#33: Five Advanced Tax Strategies That Could Give You $100k+ To Invest Back Into Your Business Without Touching Your Profits
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Tiffany Phillips is a CPA in the greater Houston metroplex, but she is not your average CPA. On average, Tiffany saves her clients over $97,000 in their first year alone in tax savings. Tiffany is going to share five advanced tax strategies that could give you $100,000 plus to invest back into your business without touching your profits.

Learn More Earn More Business Growth Podcast

Host: Brian Webb

Guest: Tiffany Phillips

Episode 33: Five Advanced Tax Strategies That Could Give You $100k+ To Invest Back Into Your Business Without Touching Your Profits

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TRANSCRIPT 

Brian Webb:

Hey, everyone. Welcome to the show today. It's fun week after week to bring you content that helps you to make more money, save more money, grow your business smarter, grow your business faster. Today's going to be no exception. My guest today is Tiffany Phillips. Tiffany is a CPA that serves here in the greater Houston metroplex, but she is not your average CPA, certainly not in my experience. On average, Tiffany saves her clients, on average, over $97,000 in their first year alone in tax savings. And she's my guest, your guest today on the podcast to share five advanced tax strategies that most people don't know and in my personal experience, most CPAs do not bring to their clients. So, imagine if you could save nearly $100,000 and you could have that capital to reinvest back into your business, into growth without dipping into your own profit.

Wouldn't that be amazing? So, let's jump into my interview today with Tiffany Phillips. She's going to save you a lot of money this year and in the years to come. I'm excited to have you on the podcast today. I know that you are going to share five advanced tax strategies that can really save people a lot of money. And I had shared even in the introduction today that imagine if the typical business owner, the typical small business owner was handed a check for a $100,000 or $150,000, or for that matter 20, 30, 50, $70,000 that they could reinvest back into their business for growth without dipping into their profits, that would be an amazing thing, right?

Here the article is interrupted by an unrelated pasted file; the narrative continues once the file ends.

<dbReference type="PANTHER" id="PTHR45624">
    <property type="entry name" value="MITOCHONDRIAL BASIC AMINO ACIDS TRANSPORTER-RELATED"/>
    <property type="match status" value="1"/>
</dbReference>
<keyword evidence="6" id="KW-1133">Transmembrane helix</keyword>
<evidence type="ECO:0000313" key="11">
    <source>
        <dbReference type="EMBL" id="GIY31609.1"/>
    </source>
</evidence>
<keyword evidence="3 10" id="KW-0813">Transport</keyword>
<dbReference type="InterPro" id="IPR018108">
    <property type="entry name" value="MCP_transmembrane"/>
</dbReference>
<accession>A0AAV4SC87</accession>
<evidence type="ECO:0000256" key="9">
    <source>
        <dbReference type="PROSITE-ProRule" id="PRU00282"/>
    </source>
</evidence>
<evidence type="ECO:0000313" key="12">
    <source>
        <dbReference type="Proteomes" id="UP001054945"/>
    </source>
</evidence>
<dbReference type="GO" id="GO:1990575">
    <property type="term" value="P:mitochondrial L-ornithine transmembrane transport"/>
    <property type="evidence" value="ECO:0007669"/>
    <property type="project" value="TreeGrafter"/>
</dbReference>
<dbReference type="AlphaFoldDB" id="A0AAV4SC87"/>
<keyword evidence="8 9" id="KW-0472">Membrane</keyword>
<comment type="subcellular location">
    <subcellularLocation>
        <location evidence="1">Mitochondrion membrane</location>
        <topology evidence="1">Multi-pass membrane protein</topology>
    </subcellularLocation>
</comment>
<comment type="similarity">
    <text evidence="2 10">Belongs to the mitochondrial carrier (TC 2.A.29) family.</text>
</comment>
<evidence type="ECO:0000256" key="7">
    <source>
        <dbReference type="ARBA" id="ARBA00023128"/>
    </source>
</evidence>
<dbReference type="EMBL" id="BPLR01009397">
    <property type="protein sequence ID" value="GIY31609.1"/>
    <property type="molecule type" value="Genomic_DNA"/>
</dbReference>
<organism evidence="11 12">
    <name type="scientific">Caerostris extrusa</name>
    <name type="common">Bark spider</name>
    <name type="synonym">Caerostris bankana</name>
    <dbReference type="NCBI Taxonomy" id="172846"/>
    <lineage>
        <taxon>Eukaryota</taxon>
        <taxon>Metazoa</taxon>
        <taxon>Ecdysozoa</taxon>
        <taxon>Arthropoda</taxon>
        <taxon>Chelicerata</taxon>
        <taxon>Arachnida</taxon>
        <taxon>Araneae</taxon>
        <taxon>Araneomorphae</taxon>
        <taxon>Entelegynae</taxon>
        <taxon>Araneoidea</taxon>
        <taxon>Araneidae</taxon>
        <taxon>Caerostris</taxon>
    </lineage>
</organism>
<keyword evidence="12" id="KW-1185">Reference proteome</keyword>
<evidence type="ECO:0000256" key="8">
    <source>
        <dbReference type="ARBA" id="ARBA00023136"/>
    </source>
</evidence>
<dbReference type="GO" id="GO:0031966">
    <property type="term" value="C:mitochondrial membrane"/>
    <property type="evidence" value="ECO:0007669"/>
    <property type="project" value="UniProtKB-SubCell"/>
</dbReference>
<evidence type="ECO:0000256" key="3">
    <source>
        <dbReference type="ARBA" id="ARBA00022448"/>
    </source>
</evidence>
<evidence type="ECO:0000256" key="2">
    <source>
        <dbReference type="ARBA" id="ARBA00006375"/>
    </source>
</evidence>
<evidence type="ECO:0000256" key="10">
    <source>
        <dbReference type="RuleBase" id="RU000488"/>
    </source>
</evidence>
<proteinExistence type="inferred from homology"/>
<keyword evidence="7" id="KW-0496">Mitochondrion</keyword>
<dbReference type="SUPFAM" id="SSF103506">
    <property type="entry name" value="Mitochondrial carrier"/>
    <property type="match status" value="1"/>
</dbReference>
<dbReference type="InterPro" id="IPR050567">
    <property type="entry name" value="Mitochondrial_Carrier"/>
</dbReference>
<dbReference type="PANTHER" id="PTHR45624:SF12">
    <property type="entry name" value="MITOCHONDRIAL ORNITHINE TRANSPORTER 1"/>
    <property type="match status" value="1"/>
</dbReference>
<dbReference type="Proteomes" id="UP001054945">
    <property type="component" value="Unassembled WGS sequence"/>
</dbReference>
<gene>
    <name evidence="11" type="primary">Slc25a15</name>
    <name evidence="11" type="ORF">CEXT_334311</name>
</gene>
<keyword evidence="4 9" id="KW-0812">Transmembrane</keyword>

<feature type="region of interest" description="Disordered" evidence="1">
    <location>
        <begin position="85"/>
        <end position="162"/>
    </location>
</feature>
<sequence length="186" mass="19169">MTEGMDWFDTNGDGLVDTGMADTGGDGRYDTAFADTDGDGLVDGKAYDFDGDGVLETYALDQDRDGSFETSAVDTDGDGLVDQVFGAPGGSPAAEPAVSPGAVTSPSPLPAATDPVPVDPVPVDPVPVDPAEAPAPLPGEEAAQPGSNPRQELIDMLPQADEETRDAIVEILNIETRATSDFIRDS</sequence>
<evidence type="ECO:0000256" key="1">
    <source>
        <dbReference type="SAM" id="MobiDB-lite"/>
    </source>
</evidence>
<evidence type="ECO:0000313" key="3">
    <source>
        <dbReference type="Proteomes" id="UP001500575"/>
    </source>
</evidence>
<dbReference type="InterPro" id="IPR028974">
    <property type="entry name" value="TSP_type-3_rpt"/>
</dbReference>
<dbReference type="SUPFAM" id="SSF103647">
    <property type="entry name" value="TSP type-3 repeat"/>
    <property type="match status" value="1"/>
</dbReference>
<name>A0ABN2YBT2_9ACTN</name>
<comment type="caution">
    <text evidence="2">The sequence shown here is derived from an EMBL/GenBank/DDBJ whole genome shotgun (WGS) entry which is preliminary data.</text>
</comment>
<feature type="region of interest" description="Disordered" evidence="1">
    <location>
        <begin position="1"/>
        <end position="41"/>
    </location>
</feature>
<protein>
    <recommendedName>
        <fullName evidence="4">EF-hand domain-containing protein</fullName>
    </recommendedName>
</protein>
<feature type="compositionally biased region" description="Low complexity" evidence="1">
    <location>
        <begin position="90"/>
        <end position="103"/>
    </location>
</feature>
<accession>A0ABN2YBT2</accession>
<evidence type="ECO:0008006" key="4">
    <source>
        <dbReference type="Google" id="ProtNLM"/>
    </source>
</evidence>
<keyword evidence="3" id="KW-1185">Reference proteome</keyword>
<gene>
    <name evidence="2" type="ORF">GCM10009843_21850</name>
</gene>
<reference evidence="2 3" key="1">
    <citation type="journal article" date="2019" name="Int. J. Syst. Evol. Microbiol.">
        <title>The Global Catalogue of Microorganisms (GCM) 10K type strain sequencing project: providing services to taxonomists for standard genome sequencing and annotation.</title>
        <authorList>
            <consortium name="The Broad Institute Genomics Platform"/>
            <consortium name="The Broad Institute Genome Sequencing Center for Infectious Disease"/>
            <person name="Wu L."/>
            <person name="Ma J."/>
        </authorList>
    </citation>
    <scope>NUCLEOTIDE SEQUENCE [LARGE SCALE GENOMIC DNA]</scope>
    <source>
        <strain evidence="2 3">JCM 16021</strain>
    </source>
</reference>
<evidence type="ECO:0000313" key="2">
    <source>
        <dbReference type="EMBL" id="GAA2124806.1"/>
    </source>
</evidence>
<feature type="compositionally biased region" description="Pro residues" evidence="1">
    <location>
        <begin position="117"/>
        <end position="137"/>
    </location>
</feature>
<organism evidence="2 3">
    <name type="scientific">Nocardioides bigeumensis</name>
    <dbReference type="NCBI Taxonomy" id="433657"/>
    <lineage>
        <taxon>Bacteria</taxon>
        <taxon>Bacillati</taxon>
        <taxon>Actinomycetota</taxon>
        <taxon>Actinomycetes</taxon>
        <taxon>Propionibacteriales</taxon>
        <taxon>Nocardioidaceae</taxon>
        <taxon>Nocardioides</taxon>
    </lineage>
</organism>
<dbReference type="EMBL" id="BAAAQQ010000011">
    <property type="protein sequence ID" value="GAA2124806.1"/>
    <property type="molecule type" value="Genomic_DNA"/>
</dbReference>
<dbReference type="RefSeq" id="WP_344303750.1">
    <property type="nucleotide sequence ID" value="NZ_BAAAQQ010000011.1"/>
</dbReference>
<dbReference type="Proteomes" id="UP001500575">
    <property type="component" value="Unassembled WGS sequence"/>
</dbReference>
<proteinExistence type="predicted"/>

Tiffany Phillips:

Yeah. It's pretty amazing not having to send that money off to the IRS and having more control over what you're able to do with that for sure.

Brian Webb:

Yeah. And to do that ethically and legally, of course.

Tiffany Phillips:

Of course.

Brian Webb:

Yeah, absolutely. And so, you're going to share five advanced tax strategies today. The first one I'm excited for you to talk about because most people don't know this. Well, actually I think all five of these most people don't know. But let's start by talking about hiring the children, El Ninos. Talk about that tax savings strategy, I'm curious.

Tiffany Phillips:

Yeah. Oftentimes as business owners, we're looking for ways to kind of shift money, get them out of our higher tax brackets into either lower tax brackets or just eliminate the tax altogether. When it comes to paying the kids it's pretty cool because you're able to actually pay them for work that they may already be doing, or maybe they're not. Maybe you have a social media campaign that you need help and your 16-year old just happens to be killer at IG-

Brian Webb:

Okay.

Tiffany Phillips:

... Instagram or YouTube videos, just something, right? Or maybe you need your dentist and you're looking for some new photography for your website or your pamphlets and your kids are your models. And so, there's all sorts of ways that that back can happen, and what ends up happening from a technical or tax perspective is those kids have to be paid in a separate entity to avoid paying payroll taxes.

That's really payroll taxes. And then a lower tax bracket are really the ways that you're getting reduced tax expense. Through a family management LLC, you're actually able to pay a management fee from your regular business, your escort, your partnership, whatever that looks like over to this family management LLC. And when you pay that management fee over, you're able to pay W-2 wages to your children. Now, if you pay them less than the standard deduction, which has 12,550 for 2021, if you pay them that amount or less, they don't have any income tax on those wages.

Brian Webb:

Right.

Tiffany Phillips:

So, essentially what you have saved is 15.3% in payroll taxes, and then whatever your tax bracket is. So, if you're at the highest tax bracket, 37%. So, 37% plus 15.3%, that's huge savings-

Brian Webb:

It is.

Tiffany Phillips: